The funeral felt like a blessing to me. It was sunny and cold morning some time in late January and I was already cried out from the wake. The cemetery sits atop a hill in a park that is home to old growth oaks that overlooks a peaceful pond. I remember how good the sun felt on my face that day. I felt like a release to finally be able to say goodbye to Ryan in the physical form since I believe no one is ever really “gone”, just transitioned to another state.
This year marks the fourth anniversary of Ryan’s passing, and the fourth year that my former students and I meet at his grave on New Years Day.
We met in the afternoon, under a bright winter sky, the sun already lowering into the pond below. After a few minutes of chatting about our life changes; new college experiences, family updates, upcoming challenges…we join hands and take turns saying a prayer. We share memories and feelings about our loss and decorate his grave with flowers in his favorite color red…always the moment passes too quickly and off to our lives we must return–but, not before a proper reunion at everyone’s favorite pizza shop to ring in the New Year together.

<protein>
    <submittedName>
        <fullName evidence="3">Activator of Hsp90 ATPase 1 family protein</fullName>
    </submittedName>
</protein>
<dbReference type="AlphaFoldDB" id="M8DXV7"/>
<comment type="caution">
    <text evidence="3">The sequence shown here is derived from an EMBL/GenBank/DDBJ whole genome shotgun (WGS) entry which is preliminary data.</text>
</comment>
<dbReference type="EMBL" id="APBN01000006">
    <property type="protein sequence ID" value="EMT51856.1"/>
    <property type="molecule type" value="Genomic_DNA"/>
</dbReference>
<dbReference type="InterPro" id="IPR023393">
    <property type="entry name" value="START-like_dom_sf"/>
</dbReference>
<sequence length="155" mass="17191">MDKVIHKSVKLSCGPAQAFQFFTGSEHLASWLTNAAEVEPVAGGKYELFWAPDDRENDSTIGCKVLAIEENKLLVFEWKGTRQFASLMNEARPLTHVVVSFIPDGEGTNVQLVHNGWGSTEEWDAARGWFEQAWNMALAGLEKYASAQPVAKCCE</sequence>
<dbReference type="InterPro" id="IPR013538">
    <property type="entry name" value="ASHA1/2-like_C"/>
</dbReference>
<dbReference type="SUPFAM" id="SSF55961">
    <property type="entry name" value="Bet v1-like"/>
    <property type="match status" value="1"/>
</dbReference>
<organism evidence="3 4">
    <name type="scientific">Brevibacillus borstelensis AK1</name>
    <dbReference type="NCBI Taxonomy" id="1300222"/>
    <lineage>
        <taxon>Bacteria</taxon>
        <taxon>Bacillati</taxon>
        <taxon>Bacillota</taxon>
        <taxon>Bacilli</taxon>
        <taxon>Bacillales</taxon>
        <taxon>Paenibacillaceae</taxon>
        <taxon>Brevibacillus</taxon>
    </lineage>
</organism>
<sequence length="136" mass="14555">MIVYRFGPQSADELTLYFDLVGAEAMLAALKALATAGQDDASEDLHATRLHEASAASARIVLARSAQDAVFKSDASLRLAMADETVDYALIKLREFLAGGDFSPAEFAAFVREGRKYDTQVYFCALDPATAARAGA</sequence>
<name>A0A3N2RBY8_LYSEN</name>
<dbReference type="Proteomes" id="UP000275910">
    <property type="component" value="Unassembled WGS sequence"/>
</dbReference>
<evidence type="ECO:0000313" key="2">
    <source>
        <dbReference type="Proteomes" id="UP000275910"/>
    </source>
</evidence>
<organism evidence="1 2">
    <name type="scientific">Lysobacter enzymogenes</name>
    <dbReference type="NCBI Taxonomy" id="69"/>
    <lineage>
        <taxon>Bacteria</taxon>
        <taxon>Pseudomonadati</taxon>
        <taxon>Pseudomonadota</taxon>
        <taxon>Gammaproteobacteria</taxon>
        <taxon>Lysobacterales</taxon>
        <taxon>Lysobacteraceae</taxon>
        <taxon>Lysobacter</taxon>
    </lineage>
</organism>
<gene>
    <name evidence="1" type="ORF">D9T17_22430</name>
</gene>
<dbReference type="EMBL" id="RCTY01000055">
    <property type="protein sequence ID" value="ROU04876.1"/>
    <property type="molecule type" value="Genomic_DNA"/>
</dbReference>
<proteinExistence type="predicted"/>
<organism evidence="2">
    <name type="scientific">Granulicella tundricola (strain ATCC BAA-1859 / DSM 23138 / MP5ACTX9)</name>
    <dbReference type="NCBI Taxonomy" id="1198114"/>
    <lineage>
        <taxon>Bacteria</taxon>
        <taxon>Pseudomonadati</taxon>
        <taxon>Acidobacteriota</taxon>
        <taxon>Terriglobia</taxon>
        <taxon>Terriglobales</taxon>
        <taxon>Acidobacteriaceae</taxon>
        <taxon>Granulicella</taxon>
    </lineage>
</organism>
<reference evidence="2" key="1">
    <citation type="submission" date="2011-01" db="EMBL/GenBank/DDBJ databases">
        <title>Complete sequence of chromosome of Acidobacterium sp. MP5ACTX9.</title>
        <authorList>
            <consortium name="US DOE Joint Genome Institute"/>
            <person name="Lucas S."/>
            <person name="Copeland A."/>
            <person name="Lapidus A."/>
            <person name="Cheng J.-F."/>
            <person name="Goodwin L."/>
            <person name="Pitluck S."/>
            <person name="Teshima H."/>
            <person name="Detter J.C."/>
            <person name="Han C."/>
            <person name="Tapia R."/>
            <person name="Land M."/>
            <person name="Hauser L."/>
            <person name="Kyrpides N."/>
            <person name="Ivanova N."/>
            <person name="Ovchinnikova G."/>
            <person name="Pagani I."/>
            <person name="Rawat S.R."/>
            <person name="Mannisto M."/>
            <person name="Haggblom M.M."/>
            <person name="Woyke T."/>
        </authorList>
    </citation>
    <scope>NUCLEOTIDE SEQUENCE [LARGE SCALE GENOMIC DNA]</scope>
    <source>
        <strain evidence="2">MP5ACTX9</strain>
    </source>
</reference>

One of my former students and close friend of Ryan, now a grown man- pointed out that he came against his mother’s pleadings. Its bad luck to visit the dead the first day of the New Year she said, why dwell in grief? We know we don’t visit to grieve, we visit to remember Ryan and all our good times with him, we visit to celebrate his life, those moments his physical presence impacted ours in brief, but important ways… and we do it on New Years because that is when Ryan passed- the last anyone heard from him was a little before midnight when he typed to a friend on myspace that he wasnt feeling well and was heading to bed. His last thoughts were wishing her a Happy New Year. That’s how we have come to remember him each year…. so instead of “we miss you Ryan”, its more like
“Happy New Year Ryan”